I’m a fan of “maturity” assessments because they help organizations plot where they are relative to a set of criteria and other organization. While it might be frustrating that there is not “one” maturity model out there, I am ok with that as long as the goal of an organization is to improve by taking an honest look at their gaps.
Here are two resources I have come across that provide simple maturity model frameworks.
The first appeared in CIO.com last year and looked at “5 Ways to Evaluate Your IT Outsourcing Maturity,” by longtime IT business writer Stephanie Overby. As part of the article she interviewed Wolfgang Benkel, principal analyst in Forrester’s IT sourcing and vendor management practice, who shared Forrester’s thoughts on comparing your organization against five criteria.
The five factors involved in evaluating maturity, as outlined in the CIO article, include:
– Fundamentals, such as clearly describing services, terms and conditions, pricing and processes for change management.
– Definitions, including a defined governance structure and process and service responsibilities.
– Measurements of performance, fulfillment, continuous improvement and innovation initiatives.
– Trust, including making sure that responsibilities and service levels are clearly defined by everyone.
– Sustained value, to make sure outsourcing relationships increase efficiency, quality, and time-to-market.
A second credible source came from research by CORE, Deloitte and Ryerson University’s Ted Rogers School of Management. Their report, titled “The 3 Es of Effective Outsourcing Governance,” identifies the “3 Es” as experience, essentials and empathy.
Their research said – perhaps not surprisingly – that organizations that were experienced in defining and managing outsourcing relationships “had more mature and more effective governance models than those organizations that were in the ‘first generation’ of their outsourcing relationships.” Again—not surprising—“hands-on” experience is effective.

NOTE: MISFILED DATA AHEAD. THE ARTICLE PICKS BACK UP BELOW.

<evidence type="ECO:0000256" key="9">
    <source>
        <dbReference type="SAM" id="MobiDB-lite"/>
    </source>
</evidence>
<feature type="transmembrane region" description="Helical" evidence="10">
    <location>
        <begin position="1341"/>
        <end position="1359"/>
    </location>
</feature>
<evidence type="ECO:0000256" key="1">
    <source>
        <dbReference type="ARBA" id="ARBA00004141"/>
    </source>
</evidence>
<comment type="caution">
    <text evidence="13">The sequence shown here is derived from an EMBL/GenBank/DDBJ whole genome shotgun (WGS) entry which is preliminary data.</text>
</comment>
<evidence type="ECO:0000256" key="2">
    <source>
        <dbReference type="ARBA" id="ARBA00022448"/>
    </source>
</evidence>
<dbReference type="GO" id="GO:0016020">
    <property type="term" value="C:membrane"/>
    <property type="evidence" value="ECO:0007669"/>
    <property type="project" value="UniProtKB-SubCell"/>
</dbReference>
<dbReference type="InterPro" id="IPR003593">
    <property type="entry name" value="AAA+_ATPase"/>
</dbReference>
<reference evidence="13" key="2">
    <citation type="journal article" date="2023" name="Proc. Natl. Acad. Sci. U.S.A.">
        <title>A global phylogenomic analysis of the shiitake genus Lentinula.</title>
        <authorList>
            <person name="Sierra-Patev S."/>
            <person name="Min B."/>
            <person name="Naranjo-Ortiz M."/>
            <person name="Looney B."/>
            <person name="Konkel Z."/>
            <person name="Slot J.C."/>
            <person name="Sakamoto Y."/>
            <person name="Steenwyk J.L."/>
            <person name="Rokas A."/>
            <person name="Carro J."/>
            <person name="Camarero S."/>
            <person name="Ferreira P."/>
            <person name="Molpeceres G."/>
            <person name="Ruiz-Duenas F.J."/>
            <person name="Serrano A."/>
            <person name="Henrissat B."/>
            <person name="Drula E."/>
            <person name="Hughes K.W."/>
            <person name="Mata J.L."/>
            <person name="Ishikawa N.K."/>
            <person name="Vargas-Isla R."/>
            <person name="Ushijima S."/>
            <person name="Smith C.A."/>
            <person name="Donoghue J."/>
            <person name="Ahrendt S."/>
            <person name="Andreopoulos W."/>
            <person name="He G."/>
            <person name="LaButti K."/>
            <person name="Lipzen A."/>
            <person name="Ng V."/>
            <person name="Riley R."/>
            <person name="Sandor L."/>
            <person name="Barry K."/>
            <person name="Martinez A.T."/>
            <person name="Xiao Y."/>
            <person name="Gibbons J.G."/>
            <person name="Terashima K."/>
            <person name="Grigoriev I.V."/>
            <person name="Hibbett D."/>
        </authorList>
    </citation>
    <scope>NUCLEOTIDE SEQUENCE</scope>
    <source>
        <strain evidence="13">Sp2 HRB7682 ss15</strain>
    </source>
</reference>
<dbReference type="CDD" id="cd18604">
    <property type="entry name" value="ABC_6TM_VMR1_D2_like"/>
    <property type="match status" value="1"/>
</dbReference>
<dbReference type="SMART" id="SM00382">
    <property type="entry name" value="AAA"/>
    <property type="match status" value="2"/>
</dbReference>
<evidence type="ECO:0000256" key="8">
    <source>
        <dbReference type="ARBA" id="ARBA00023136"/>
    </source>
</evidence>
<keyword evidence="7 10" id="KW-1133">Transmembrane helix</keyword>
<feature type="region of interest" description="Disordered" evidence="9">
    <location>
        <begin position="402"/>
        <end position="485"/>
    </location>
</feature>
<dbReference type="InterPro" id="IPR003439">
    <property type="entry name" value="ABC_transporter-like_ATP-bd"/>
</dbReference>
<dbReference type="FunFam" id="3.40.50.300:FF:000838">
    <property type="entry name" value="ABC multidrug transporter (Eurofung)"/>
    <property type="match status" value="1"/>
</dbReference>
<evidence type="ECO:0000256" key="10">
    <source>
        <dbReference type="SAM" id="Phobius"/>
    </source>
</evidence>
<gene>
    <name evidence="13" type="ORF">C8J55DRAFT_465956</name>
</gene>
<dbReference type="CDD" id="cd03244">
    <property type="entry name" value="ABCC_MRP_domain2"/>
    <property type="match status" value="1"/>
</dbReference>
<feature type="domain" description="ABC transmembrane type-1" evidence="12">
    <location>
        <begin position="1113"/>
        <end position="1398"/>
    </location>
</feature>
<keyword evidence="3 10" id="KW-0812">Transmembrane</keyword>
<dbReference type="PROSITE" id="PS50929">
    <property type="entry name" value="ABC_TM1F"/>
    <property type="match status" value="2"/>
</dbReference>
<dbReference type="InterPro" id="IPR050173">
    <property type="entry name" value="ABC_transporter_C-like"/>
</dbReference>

What I like about this report is the statement that “more and more, the mature user of outsourced services is coming to appreciate that a higher level of openness, trust and collaboration are critical to the success of complex outsourcing arrangements.” The report also notes, “The more mature organizations have begun to appreciate the value of a better understanding of, and empathy for, the provider’s business model and challenges.”
While these reports were written with the IT industry in mind, you can see they can apply across the board. For those who want a more generic model, try using the University of Tennessee’s free, short and easy to use, 10 Ailments and 10 Elements self-assessments.
The 10 Ailments self-assessment will help your organization determine the health of an existing relationship to learn if it suffers from one or more common behavioral “ailments” often caused by the structural flaws in an agreement. This 30-question self-assessment illustrates how perverse incentives and negative behaviors have crept into your relationship and can cause you and your partner frustration.
The 10 Elements self-assessment benchmarks your current agreement against 10 essential contractual elements that are crucial for a successful outsourcing agreement. This 47-question self-assessment will highlight any structural flaws in your current agreement and will show you the magnitude of the contractual gaps you need to close in order to improve your agreement and reduce the likelihood of one or more of the 10 behavioral “ailments” creeping into your relationship.
Regardless of the maturity model you pick, one trend is almost universal. Most experts are professing the merits of working with your most strategic suppliers in a more collaborative manner and cite the need to move to more transparent and outcome-orientated approaches.
For those willing to take the plunge to move up the maturity ladder, this is where the Vested business model can have a big impact because it provides a step-by-step methodology for not only building relationships, but also for getting the contractual aspects aligned. This is key because it’s one thing to “say” strategic supplier – but when your contract buys something different – your actions show a conflict in how you act versus what you do.
The bottom line on maturity models? Regardless of the source they can help you understand improvement opportunities. And for most companies, outsourcing is not going away, so your organization should embrace the chance to take hard look at its maturity as an opportunity to get better.
Image: Time to Maturity by Matus Benian via Flickr